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In honor of World Sickle Cell Awareness Day on June 19th (Juneteenth) and Sickle Cell Awareness Month in September, we are hosting our 2nd Blood Donation Campaign with a goal of 500.

Please Pledge to Give Blood Today!

***Editor’s Note***

Blood donors who are Black play a critical role in helping people with sickle cell disease, the most common genetic blood disease in the U.S. Patients with the disease may rely on regular blood transfusions throughout their lives. It is essential that the blood they receive be the most compatible match possible, from someone of the same race or similar ethnicity.

Today, there aren’t enough blood donors to meet this urgent need. By donating blood, you can make a difference in the life of a patient with sickle cell disease as well as moms with complicated childbirths, people fighting cancer, accident or trauma victims being raced to emergency rooms, and many more.

To participate in the FEMA Supports Blood Drive for Sickle Cell Disease (SCD):
√ Complete this Pledge Form
√ Locate your nearest Red Cross Donation Center at https://www.redcrossblood.org/give.html/find-drive to schedule a blood donation appointment.
√ Share this information on your social media accounts.
√ Take photos of your donation experience and tag #FEMASUPPORTSSCD on social media

Thank you so much for helping to provide lifesaving support to patients with Sickle Cell Disease. Your donation is greatly appreciated! ♥♥♥

Donating blood for Sickle Cell Disease is a safe and simple way to help save lives in your community. All over the country, surgery patients, cancer patients, burn victims, and people with chronic diseases rely on lifesaving blood and blood products.

Did you Know?
• More than 100,000 individuals in the U.S. suffer from sickle cell disease – an enduring and often invisible condition.
• The disease disproportionately affects individuals of African descent, many of whom rely on routine blood transfusions as an essential treatment to prevent life-threatening complications.
• A single patient with sickle cell disease can require thousands of blood transfusions throughout their lifetime.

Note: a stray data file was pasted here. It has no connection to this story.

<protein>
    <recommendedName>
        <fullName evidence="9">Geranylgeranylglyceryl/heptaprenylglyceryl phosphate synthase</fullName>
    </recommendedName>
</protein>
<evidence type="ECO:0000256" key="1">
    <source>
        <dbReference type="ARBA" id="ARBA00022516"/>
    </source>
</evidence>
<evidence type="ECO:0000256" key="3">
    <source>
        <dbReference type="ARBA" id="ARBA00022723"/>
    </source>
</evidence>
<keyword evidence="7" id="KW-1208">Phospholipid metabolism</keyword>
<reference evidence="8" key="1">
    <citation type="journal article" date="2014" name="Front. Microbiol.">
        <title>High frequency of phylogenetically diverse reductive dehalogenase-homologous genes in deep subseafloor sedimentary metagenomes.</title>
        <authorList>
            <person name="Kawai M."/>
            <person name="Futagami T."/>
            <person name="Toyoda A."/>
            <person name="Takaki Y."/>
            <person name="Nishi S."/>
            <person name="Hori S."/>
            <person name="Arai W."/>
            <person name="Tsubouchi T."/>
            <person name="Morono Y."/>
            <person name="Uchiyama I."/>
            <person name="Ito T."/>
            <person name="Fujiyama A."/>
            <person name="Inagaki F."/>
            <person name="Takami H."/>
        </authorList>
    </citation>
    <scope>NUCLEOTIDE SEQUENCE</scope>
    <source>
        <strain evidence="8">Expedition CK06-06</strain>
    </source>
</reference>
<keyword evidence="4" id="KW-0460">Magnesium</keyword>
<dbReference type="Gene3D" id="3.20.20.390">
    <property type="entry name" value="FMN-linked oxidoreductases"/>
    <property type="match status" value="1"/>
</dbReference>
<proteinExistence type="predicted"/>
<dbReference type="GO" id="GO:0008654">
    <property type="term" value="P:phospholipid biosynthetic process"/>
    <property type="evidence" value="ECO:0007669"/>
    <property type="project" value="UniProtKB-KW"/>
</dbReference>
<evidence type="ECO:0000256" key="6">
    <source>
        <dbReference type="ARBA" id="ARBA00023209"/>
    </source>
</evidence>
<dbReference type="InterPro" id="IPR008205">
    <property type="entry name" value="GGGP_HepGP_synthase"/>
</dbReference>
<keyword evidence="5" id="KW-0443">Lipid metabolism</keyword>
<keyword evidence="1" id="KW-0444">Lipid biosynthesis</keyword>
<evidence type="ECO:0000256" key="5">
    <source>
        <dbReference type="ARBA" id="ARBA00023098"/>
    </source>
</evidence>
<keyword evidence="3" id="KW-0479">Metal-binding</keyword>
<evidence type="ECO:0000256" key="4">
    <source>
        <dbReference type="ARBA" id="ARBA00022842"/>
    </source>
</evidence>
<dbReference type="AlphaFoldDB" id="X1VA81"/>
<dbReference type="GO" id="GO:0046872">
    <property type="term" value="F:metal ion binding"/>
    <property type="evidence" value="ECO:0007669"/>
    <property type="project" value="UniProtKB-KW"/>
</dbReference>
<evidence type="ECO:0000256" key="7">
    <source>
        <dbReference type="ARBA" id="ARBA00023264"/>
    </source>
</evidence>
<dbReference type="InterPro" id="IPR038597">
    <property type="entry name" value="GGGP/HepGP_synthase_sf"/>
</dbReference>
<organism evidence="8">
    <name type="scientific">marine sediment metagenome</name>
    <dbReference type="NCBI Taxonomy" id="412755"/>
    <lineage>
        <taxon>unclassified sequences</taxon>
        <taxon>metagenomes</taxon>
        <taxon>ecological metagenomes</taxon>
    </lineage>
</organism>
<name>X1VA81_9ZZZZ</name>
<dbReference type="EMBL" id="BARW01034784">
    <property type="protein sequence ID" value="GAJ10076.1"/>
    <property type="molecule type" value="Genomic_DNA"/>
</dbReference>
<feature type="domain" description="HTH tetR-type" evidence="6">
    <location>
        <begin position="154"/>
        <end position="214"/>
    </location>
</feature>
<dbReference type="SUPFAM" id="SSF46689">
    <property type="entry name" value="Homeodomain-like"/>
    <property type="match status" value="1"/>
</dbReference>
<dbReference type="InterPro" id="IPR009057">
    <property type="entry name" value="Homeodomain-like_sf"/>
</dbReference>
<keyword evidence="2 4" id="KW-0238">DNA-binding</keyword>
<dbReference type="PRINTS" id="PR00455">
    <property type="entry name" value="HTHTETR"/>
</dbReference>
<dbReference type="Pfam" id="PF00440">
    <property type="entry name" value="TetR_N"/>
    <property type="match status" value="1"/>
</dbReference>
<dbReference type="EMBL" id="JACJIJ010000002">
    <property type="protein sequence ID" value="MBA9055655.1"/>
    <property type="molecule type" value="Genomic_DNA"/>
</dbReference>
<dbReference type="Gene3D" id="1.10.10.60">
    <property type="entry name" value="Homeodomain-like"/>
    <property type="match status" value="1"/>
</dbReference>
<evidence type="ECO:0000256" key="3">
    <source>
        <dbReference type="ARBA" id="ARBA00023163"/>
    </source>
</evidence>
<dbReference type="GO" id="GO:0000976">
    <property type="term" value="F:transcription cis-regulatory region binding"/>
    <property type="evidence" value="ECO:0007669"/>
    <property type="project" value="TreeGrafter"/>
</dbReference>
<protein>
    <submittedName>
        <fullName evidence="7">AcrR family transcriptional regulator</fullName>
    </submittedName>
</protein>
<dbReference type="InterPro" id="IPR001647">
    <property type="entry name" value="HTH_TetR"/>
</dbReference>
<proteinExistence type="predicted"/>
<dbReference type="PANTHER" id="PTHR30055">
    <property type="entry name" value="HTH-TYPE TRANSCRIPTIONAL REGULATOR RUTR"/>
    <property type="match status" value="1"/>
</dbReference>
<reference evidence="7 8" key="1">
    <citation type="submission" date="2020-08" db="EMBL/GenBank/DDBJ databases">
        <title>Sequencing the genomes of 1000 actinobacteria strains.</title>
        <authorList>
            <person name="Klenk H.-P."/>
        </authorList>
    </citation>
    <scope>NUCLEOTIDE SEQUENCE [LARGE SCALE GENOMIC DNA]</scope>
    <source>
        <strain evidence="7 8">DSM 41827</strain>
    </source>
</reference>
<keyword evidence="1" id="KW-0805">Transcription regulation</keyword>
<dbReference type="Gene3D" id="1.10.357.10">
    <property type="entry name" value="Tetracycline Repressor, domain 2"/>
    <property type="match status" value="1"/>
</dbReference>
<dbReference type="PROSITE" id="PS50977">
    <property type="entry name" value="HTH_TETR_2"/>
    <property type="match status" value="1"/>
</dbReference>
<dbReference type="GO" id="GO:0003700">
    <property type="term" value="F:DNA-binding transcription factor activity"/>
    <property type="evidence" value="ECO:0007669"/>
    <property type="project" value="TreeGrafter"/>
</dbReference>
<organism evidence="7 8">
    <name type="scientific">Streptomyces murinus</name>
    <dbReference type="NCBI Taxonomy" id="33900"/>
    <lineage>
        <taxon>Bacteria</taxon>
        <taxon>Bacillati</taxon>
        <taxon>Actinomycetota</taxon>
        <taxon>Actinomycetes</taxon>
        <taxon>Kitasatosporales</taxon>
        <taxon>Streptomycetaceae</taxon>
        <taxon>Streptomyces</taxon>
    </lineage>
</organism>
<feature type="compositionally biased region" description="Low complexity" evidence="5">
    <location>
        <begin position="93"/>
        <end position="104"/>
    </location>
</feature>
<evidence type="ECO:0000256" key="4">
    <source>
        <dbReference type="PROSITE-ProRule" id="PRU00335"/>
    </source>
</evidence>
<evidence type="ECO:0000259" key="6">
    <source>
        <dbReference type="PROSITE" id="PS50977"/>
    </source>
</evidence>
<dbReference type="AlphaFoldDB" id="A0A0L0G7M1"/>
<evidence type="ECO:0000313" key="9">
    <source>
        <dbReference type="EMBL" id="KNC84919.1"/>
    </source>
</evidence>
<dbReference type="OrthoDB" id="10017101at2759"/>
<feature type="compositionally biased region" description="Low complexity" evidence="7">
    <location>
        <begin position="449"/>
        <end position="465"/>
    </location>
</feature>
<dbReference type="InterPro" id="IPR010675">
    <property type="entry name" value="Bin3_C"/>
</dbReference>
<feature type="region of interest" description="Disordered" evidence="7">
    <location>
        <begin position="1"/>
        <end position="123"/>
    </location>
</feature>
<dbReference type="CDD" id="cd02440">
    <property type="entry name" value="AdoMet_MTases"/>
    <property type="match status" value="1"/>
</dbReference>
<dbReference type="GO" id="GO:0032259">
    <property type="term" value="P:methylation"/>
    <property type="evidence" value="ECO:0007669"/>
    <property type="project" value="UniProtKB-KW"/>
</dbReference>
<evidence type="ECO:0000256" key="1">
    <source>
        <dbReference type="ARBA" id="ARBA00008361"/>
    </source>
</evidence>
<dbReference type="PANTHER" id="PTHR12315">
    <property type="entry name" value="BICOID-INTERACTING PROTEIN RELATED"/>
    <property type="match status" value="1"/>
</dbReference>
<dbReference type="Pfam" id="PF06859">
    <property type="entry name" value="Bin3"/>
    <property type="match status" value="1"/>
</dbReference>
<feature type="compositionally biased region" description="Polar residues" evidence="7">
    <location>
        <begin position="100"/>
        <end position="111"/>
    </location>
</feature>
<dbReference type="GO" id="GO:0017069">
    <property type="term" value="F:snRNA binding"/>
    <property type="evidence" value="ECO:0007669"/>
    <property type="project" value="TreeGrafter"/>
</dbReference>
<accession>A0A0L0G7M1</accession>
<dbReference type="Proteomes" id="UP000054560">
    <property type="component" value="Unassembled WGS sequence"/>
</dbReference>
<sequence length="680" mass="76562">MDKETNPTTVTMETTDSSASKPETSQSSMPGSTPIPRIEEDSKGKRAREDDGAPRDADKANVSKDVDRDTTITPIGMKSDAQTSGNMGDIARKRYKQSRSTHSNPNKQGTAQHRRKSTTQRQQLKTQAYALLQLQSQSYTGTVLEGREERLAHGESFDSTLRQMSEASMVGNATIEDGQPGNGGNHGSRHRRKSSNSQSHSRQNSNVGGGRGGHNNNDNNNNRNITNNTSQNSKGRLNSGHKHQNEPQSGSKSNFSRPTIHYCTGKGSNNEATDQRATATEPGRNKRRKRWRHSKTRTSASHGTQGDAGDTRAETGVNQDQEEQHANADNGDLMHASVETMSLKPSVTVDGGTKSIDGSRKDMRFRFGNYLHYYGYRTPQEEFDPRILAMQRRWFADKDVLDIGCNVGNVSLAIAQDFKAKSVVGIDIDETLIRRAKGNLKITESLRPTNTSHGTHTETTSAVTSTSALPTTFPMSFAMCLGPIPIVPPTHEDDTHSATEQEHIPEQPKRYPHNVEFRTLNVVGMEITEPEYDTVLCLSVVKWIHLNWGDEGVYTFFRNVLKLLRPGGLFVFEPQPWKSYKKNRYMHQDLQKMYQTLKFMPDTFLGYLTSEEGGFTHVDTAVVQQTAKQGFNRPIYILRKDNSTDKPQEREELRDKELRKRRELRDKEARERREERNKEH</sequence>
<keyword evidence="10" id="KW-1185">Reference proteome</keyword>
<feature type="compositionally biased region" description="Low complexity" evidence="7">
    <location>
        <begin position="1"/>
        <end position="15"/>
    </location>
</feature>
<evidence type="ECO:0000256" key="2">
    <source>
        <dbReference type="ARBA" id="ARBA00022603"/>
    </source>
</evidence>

• The disease causes red blood cells to be hard and crescent-shaped instead of soft and round, making it difficult for blood to flow smoothly and carry oxygen throughout the body.
• Blood transfusions help relieve pain during a crisis and can prevent other complications by increasing the number of healthy red blood cells in the body.

Sickle Cell Disease vs. Sickle Cell Trait
• People with one sickle gene and one normal gene have sickle cell trait.
• Sickle cell trait is inherited, and many individuals are not aware that they carry this trait.
• Sickle cell trait is not sickle cell disease, and in most cases, individuals with sickle cell trait do not experience any symptoms of the disease.
• Approximately 1 in 13 babies who are Black or African American are born with sickle cell trait.
• It is essential to know your trait status.

One blood donation can save up to three lives.

There is no substitute for human blood. Approximately 36,000 units of blood are used every day and every 2 seconds someone in the United States needs a blood transfusion.

♣Donating blood is a volunteer opportunity that helps your community and doesn’t take very long.
As a federal employee, you are permitted up to four (4) hours of administrative leave for blood donation, with your supervisor’s permission. This includes the time you spend at the donation site, travel to and from the site, and recovering after you donate.

During Your Donation
When you make an appointment to donate blood, use the following tips to prepare:
• Bring a photo ID and a list of prescription and over-the-counter medicines that you take.
• Wear a short-sleeve shirt or a shirt with sleeves that you can roll up to your elbows.
• Relax, listen to music, or meditate.

Learn More
There is always a need for blood donations. Contact your local blood donation center or the Armed Services Blood Program to learn more and make an appointment to donate blood today. https://www.redcrossblood.org/give.html/find-drive